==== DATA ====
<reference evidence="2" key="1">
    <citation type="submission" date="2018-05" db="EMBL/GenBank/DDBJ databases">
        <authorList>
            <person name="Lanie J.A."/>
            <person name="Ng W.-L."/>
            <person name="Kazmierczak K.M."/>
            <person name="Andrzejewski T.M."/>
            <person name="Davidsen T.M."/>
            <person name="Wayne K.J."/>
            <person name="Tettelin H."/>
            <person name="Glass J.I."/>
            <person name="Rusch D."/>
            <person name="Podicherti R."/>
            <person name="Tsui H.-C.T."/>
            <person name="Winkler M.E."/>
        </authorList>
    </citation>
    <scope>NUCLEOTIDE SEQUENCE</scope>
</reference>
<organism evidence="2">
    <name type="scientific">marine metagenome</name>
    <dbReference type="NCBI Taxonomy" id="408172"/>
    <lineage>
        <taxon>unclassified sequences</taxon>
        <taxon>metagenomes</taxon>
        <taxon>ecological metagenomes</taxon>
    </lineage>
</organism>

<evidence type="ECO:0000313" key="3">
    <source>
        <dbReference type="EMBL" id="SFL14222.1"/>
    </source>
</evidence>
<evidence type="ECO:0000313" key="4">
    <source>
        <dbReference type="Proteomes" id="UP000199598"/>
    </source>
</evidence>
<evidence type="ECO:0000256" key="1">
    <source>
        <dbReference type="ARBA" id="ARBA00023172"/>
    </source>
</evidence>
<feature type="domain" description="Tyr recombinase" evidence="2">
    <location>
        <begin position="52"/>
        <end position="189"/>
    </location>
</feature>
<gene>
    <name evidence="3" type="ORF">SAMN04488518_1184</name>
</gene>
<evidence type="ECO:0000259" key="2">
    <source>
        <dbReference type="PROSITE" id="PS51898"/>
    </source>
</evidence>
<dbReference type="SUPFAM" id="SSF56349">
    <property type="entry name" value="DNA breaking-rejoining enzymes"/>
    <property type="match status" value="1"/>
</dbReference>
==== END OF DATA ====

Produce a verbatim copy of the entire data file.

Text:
<reference evidence="2" key="1">
    <citation type="submission" date="2018-05" db="EMBL/GenBank/DDBJ databases">
        <authorList>
            <person name="Lanie J.A."/>
            <person name="Ng W.-L."/>
            <person name="Kazmierczak K.M."/>
            <person name="Andrzejewski T.M."/>
            <person name="Davidsen T.M."/>
            <person name="Wayne K.J."/>
            <person name="Tettelin H."/>
            <person name="Glass J.I."/>
            <person name="Rusch D."/>
            <person name="Podicherti R."/>
            <person name="Tsui H.-C.T."/>
            <person name="Winkler M.E."/>
        </authorList>
    </citation>
    <scope>NUCLEOTIDE SEQUENCE</scope>
</reference>
<organism evidence="2">
    <name type="scientific">marine metagenome</name>
    <dbReference type="NCBI Taxonomy" id="408172"/>
    <lineage>
        <taxon>unclassified sequences</taxon>
        <taxon>metagenomes</taxon>
        <taxon>ecological metagenomes</taxon>
    </lineage>
</organism>

<evidence type="ECO:0000313" key="3">
    <source>
        <dbReference type="EMBL" id="SFL14222.1"/>
    </source>
</evidence>
<evidence type="ECO:0000313" key="4">
    <source>
        <dbReference type="Proteomes" id="UP000199598"/>
    </source>
</evidence>
<evidence type="ECO:0000256" key="1">
    <source>
        <dbReference type="ARBA" id="ARBA00023172"/>
    </source>
</evidence>
<feature type="domain" description="Tyr recombinase" evidence="2">
    <location>
        <begin position="52"/>
        <end position="189"/>
    </location>
</feature>
<gene>
    <name evidence="3" type="ORF">SAMN04488518_1184</name>
</gene>
<evidence type="ECO:0000259" key="2">
    <source>
        <dbReference type="PROSITE" id="PS51898"/>
    </source>
</evidence>
<dbReference type="SUPFAM" id="SSF56349">
    <property type="entry name" value="DNA breaking-rejoining enzymes"/>
    <property type="match status" value="1"/>
</dbReference>